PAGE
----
Once the diazepam kicked in she did recover relative calmness which was a good sign towards conquering her fears.

Two and a half hours went by and we soon saw the misty hills of Campania as we came down towards Naples' Capodichino airport.

Our first glimpse of Vesuvius was so exciting! Or at least it was for me. Julie had her head in her hands braced for landing. Her ordeal didn't last long as a perfectly smooth landing brought us safely down. It was now 11:10am.

By the time we collected our luggage, found the Alibus, sat on the Alibus, waited for them to stuff as many people on board the Alibus as possible; it was almost 1pm by the time we stepped off at Piazza Garibaldi.

Now mention the word "piazza" and beautiful squares with ornate fountains and majestic statues come to mind. Unfortunately this was not the case with the large open space of Piazza Garibaldi. It's basically the city's transport hub, with Stazione Centrale on one end, a huge bus depot in it's middle, and busy through road at the other end.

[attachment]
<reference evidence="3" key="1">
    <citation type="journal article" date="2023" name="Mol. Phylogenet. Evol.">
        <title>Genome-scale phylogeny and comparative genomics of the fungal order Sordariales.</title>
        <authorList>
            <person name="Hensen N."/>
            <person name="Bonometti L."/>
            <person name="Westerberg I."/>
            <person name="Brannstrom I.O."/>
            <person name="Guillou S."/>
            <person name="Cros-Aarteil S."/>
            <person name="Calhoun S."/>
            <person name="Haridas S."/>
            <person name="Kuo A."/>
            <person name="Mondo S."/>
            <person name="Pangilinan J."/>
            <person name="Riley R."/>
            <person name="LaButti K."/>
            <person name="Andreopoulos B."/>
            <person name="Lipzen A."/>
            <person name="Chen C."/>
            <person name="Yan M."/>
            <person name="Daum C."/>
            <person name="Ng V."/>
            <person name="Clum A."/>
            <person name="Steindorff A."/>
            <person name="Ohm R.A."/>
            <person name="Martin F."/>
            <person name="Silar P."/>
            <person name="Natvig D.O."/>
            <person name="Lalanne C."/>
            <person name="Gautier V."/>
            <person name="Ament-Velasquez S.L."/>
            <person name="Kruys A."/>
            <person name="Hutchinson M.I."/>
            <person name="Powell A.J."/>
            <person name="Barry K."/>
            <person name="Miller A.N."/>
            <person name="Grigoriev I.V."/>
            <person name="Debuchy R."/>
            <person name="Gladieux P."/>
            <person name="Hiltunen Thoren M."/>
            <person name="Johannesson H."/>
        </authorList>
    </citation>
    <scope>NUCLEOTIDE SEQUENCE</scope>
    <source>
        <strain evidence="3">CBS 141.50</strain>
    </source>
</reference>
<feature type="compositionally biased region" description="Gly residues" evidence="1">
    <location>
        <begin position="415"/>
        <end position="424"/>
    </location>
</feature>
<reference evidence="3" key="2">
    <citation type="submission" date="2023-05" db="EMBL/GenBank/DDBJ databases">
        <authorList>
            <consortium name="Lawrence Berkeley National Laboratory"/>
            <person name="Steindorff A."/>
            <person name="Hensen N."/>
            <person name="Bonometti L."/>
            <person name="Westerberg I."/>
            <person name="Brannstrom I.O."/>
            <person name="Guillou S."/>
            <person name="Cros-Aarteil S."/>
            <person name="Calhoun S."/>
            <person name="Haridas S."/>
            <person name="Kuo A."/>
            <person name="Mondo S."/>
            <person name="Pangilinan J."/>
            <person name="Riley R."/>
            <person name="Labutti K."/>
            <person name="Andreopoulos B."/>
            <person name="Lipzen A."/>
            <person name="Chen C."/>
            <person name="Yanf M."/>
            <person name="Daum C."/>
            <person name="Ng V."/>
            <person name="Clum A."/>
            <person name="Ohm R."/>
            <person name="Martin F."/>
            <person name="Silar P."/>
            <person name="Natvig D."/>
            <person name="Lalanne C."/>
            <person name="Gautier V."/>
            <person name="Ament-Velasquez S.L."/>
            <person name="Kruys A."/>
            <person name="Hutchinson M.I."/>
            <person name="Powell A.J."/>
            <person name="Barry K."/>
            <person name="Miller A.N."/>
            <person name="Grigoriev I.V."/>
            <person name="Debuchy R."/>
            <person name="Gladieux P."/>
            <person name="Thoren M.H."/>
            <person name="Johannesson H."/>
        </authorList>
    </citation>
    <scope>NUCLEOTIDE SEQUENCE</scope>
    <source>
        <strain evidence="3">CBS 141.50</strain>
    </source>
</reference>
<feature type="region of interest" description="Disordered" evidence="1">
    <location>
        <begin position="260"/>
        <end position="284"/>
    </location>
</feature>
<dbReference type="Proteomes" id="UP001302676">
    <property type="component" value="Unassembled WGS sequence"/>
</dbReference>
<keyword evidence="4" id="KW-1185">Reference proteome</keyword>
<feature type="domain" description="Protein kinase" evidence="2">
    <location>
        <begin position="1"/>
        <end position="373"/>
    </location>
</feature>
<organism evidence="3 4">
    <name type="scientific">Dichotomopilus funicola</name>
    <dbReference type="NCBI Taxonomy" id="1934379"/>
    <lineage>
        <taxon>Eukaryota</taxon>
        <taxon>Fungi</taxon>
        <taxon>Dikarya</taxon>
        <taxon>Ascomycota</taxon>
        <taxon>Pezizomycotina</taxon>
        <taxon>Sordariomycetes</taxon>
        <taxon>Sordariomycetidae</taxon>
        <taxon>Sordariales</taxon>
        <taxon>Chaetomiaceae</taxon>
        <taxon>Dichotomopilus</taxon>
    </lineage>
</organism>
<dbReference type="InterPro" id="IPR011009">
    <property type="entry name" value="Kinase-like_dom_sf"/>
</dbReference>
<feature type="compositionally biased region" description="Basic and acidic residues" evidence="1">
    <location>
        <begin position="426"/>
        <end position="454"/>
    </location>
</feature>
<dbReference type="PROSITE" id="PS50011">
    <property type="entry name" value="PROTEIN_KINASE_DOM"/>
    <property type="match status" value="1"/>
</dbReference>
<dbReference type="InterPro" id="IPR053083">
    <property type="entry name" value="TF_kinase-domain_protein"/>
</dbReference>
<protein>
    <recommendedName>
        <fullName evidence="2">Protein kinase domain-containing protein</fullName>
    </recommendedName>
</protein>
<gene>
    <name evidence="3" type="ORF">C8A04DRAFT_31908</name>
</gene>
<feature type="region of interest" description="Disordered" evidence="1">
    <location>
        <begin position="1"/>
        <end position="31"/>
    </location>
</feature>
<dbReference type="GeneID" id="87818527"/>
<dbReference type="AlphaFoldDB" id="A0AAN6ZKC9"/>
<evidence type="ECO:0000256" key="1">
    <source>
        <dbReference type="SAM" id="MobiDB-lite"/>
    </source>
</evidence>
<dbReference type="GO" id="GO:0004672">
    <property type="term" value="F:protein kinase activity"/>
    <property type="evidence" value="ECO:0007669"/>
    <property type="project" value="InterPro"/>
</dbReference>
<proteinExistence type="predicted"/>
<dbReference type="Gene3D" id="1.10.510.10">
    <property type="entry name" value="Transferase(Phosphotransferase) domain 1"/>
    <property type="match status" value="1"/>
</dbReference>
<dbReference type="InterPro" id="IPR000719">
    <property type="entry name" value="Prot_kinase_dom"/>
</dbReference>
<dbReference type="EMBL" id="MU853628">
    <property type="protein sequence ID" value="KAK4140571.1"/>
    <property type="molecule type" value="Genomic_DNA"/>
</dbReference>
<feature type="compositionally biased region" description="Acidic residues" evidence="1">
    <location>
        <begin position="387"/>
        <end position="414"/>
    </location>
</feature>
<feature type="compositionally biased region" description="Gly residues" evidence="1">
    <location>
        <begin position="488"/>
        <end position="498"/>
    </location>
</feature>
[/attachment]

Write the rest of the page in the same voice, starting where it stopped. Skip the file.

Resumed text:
As first impressions go this didn't really register high on the WOW factor. In fact it registered more on the whooaagh factor as it felt quite intimidating. Perhaps its bad reputation had influenced us and so we hoped that over the next five days our opinion of the city would change.

Leading off the Garibaldi square was Corso Umberto I cutting a rare wide avenue through the narrow streets of the historical centre. Looking down the side streets at the flea markets and crumbling facades of houses well past their sell by dates we saw nothing that excited us.

I've heard Naples described as the "Bombay of Europe". Having not been to India I couldn't compare but I can imagine why it has acquired that slur of a nickname. It's a city haunted by faded glories.